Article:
• Chris_Kez

        In reply to Daekar:

        I've tried to move them to Skype, GroupMe, Hangouts, and it always goes back to SMS. I could potentially get traction with WhatsApp because several of them use it already with their large contingent of overseas friends, but that doesn't help me with the multi-device issue. Honestly I think it always comes back to SMS because it doesn't require a password, an account to keep track of or an app to install. They get a new phone and the person at the store transfers their contacts, and hey presto they can press the messaging button and go. Same thing with Facetime. Any friends and family with iOS devices or a Mac have no problem jumping on a Facetime call, but I've never been able to consistently get folks to use any video chat app on Android or Windows. They just don't use it often enough, or with enough people to have the muscle memory or remember the account and password (these are not the kind of people who use a password manager).

  6. wright_is

    So, Your Phone has achieved what the Nokia Suite was doing around 1998? Wow.

    And SMS? Really? I've had my phone for 9 months and I have a grand total of 6 messages, 5 of which are unlock codes for different apps.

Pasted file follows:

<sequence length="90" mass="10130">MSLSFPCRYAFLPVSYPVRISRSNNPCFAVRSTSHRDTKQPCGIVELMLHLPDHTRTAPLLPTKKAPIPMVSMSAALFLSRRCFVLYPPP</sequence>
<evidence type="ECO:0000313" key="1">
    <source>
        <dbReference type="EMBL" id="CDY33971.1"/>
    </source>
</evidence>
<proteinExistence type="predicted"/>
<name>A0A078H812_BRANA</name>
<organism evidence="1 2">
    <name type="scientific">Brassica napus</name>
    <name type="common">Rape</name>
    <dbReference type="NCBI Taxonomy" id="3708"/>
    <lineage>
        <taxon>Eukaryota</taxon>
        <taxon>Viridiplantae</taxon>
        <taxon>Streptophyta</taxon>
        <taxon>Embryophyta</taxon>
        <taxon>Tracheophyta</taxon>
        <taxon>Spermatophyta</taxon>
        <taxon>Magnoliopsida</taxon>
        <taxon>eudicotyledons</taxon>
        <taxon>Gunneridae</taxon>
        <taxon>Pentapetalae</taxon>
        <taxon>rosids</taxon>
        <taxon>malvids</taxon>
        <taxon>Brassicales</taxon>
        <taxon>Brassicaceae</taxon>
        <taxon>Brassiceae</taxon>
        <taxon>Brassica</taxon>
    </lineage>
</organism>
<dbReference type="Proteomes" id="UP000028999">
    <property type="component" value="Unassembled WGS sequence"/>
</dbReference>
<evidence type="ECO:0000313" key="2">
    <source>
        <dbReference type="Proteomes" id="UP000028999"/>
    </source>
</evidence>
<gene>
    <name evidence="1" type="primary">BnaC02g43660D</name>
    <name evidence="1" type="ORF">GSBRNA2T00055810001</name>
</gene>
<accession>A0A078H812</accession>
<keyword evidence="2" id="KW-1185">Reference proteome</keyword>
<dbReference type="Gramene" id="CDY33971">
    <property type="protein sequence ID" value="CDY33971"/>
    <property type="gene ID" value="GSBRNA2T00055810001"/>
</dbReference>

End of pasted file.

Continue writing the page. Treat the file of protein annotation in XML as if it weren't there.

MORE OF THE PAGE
7. StephenCWLL

    This all seems just like the previous messaging app to me but with a new lick of paint (although not much). That was horribly slow to populate messages. I had it on several devices and both devices showed a different number of messages!

  8. Sprtfan

    I wasn't able to get it work until I unlinked my phone and started over again from scratch. Could have been something specific to me but worth a try if you have any problems getting it to work

  9. dstrauss

    Folks, if you need universal access to messages, photos, data, and video conferencing, better get on the MacOS/iOS wagon, because it just doesn't work in our world, even when using compatible devices from the same manufacturer (like a Galaxy Book 12 and Galaxy Note 8).

    • Daekar

      In reply to dstrauss:

      I have all that via OneDrive and email already. The idea that texting apps are somehow different than email is really just smoke and mirrors.

    • ekimvf

      In reply to dstrauss:

      I'm sorry, but this is like saying that if you want fresh orange juice in the morning you better move to Florida... Sure, but I can't or won't.


      Personally, I do not want to be stuck in Apple's environment. I understand the arguments for it, and I can understand that some people don't mind it, or tolerate it. But that's not for me, for plenty of good, and many not so good reasons as well. Anyway, it's a choice that I made. But that choice doesn't mean I can't want something that's available elsewhere, and it certainly doesn't mean that I can't eventually have what I want either.


      Switching to IOS in this case would be really counter-productive, in my humble opinion. There could be millions of good reasons to switch, but I don't believe that's one of them.